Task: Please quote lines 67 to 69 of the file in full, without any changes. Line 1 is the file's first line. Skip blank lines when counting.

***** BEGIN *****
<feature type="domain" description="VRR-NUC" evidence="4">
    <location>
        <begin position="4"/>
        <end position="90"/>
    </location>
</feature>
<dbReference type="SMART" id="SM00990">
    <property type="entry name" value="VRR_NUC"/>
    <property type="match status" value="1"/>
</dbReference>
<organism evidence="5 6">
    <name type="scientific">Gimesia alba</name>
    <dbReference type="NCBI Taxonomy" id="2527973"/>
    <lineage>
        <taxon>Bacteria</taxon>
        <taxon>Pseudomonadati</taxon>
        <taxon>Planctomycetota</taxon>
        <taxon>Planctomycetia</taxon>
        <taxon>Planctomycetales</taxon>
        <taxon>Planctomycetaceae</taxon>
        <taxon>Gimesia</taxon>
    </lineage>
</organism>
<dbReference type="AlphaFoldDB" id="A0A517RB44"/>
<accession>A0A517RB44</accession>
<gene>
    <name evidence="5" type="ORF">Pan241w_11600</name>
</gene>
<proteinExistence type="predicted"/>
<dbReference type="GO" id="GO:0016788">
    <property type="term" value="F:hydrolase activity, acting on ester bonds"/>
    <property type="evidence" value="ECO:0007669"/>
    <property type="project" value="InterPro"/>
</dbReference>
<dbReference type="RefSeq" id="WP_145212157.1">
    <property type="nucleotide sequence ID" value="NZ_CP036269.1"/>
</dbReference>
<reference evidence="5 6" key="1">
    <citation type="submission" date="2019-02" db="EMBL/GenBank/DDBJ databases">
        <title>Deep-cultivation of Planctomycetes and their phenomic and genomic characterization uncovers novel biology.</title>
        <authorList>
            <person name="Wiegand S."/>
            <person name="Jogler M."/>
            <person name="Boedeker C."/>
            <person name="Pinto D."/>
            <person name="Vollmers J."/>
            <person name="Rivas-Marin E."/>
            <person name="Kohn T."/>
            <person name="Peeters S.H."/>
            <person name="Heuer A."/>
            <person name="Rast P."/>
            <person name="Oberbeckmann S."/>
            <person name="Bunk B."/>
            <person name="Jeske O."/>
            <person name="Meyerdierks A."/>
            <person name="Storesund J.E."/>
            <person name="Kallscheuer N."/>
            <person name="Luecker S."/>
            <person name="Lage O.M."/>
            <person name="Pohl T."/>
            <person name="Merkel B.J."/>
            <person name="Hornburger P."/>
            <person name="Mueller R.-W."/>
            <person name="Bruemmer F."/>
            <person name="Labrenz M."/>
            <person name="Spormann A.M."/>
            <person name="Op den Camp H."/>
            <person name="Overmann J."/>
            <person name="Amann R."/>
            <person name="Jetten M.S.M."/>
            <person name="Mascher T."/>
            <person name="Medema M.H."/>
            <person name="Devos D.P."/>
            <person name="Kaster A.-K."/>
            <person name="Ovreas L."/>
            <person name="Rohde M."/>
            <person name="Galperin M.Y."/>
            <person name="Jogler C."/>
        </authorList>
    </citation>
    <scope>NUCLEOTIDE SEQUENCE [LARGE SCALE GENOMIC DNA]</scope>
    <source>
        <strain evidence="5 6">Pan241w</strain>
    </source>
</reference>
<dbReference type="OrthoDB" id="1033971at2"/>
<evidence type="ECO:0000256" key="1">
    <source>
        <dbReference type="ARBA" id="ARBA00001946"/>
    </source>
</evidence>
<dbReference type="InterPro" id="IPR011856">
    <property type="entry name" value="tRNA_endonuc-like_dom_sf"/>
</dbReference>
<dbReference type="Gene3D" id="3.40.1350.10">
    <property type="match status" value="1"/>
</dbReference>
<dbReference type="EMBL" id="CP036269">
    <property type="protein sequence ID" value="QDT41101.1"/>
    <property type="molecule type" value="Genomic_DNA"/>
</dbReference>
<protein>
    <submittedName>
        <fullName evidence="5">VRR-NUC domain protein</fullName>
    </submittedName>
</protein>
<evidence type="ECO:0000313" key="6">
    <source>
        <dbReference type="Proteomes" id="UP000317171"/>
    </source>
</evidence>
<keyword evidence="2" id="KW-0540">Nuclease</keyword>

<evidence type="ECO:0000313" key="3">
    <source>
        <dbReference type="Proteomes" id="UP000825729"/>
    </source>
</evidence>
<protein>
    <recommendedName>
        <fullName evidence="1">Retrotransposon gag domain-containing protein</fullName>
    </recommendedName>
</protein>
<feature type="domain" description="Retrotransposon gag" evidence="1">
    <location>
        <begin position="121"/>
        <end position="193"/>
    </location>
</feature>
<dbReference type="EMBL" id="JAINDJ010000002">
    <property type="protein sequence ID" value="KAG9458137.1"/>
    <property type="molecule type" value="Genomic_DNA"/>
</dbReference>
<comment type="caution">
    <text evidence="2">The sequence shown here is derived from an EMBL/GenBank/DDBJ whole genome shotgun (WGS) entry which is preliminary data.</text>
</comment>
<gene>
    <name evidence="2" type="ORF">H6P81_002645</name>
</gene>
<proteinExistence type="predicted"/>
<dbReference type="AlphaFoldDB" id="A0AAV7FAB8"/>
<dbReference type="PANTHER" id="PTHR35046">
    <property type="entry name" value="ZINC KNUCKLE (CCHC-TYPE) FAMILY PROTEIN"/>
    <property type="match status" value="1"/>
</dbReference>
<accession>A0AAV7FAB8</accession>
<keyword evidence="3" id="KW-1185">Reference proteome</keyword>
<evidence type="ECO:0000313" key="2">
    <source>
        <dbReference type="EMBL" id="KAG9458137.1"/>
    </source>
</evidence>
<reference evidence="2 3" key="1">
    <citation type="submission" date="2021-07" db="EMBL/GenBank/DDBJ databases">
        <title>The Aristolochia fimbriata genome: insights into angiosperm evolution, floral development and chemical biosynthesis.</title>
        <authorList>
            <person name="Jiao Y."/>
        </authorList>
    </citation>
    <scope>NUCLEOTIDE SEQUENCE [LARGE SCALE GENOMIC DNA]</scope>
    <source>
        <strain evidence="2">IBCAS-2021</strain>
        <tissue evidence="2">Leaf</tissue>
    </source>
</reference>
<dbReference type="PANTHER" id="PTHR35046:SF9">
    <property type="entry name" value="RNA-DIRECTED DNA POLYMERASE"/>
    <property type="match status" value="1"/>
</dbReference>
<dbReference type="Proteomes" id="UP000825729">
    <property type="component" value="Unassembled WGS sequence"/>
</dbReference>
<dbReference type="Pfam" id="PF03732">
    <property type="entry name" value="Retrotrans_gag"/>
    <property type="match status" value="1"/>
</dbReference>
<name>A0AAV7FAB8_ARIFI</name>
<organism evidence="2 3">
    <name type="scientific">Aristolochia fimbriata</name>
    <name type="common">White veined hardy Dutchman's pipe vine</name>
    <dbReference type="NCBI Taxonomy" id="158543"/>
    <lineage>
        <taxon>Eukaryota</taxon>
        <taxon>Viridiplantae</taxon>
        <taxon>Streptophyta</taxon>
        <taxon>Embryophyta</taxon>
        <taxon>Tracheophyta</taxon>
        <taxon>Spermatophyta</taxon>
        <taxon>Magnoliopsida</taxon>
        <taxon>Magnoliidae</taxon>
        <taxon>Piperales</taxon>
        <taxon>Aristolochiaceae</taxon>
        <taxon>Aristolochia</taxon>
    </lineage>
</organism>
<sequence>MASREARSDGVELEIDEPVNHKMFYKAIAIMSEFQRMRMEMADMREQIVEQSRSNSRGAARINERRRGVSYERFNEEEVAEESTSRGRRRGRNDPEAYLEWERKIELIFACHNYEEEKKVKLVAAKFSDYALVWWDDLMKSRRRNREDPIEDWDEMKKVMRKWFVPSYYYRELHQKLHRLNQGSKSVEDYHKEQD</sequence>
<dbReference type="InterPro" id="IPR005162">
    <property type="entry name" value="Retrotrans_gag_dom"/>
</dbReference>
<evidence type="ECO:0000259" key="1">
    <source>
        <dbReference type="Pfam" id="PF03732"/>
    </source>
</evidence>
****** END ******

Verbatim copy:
            <person name="Op den Camp H."/>
            <person name="Overmann J."/>
            <person name="Amann R."/>